She says manual slack adjusters are easily identified because they have three holes in them instead of just one. They’re currently only allowed on trucks built prior to 1994. Also, automatic slack adjusters should never be manually adjusted. And if a brake is out of adjustment, don’t assume the slack adjuster is to blame, points out Meritor’s Kay.

“If the brake is out of adjustment, it could be the adjuster that’s bad or it could be something else,” he says. “Air chambers, bushings, bearings, camshafts – different components can create out-of-adjustment conditions, so just going and adjusting the brakes could be masking a bigger problem.”

Pfost says technicians should be reminded to lubricate the automatic slack adjusters during PMs, but he said manually adjusting an automatic slack adjuster can cause internal damage to the component.

Drivers need to do their part
Wirachowsky says roadside inspectors are regularly frustrated when they find obvious brake defects that should have been discovered during a proper pre-trip inspection.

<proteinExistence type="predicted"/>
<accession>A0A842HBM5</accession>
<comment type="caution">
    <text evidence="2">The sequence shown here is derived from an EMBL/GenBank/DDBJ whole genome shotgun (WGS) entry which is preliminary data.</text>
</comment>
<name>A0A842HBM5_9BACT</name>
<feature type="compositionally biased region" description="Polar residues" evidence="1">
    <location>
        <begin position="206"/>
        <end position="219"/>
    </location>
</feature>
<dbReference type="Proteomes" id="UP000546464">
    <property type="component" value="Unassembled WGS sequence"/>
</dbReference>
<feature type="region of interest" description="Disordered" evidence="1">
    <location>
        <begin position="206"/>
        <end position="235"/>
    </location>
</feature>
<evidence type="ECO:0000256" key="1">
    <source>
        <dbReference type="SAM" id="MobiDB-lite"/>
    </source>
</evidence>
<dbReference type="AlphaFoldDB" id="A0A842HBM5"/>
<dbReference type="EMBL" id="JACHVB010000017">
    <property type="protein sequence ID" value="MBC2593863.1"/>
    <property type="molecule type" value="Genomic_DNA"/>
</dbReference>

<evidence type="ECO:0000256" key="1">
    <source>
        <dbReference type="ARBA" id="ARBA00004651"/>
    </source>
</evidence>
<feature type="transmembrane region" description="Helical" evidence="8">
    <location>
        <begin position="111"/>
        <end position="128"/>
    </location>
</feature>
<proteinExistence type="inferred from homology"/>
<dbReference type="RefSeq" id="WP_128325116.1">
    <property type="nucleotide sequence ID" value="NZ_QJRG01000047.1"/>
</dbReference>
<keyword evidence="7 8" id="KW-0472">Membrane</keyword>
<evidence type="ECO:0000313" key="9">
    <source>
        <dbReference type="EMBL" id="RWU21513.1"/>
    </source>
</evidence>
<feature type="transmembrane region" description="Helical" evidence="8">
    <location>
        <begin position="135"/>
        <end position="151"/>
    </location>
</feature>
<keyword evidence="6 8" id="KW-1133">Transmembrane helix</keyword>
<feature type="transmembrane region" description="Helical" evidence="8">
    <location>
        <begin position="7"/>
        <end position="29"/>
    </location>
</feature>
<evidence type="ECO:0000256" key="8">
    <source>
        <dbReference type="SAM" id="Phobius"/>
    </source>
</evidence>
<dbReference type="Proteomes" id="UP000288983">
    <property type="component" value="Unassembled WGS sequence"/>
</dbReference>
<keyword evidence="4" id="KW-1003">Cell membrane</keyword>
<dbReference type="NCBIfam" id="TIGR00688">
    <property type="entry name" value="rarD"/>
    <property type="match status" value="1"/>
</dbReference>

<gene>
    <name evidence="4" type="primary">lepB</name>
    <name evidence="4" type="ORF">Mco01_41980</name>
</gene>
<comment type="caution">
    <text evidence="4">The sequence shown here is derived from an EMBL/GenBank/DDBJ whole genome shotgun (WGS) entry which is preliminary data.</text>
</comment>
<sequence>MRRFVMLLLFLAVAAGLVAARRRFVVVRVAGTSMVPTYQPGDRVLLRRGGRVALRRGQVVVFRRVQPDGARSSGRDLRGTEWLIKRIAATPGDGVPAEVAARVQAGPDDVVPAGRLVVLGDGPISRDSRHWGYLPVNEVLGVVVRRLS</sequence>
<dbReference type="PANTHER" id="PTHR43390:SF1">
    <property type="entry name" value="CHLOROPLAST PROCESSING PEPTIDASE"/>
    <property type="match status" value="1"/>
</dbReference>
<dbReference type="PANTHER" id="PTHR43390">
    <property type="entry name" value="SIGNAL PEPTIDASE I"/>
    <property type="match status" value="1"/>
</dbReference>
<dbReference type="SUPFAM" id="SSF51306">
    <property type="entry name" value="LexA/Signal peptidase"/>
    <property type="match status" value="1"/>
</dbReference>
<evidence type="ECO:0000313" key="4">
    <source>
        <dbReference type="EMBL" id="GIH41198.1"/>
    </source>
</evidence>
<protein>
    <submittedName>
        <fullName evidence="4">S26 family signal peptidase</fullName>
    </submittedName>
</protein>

“I’m not suggesting drivers can find them all, but I’m suggesting, in most cases, they can find more than they do,” she says. “I’ve seen drivers do trip inspections and check their tires, rims, wheels, but I don’t see them looking underneath the truck at the pushrod stroke and the broken springs and other things they could potentially find before I, as an inspector, find them. We all want a safe truck on the road and if they can find it before an inspector, great, because that is what we are trying to do and then they can get it repaired at a facility rather than at the side of the road where it costs carriers thousands of dollars more.”

Drivers, during their pre-trip inspection, should also look for air hose chafing, which Wirachowsky notes is the second most common brake violation outside of adjustment, and something a driver can easily see. This is often a problem when the air host is laid across the catwalk or deck.

“A crack in the spring brake housing is an automatic out-of-service violation, and the driver just needs to bend at the waste to be able to see that,” she adds.

From behind the wheel, there are other symptoms of brake issues that drivers should be aware of, Pfost says.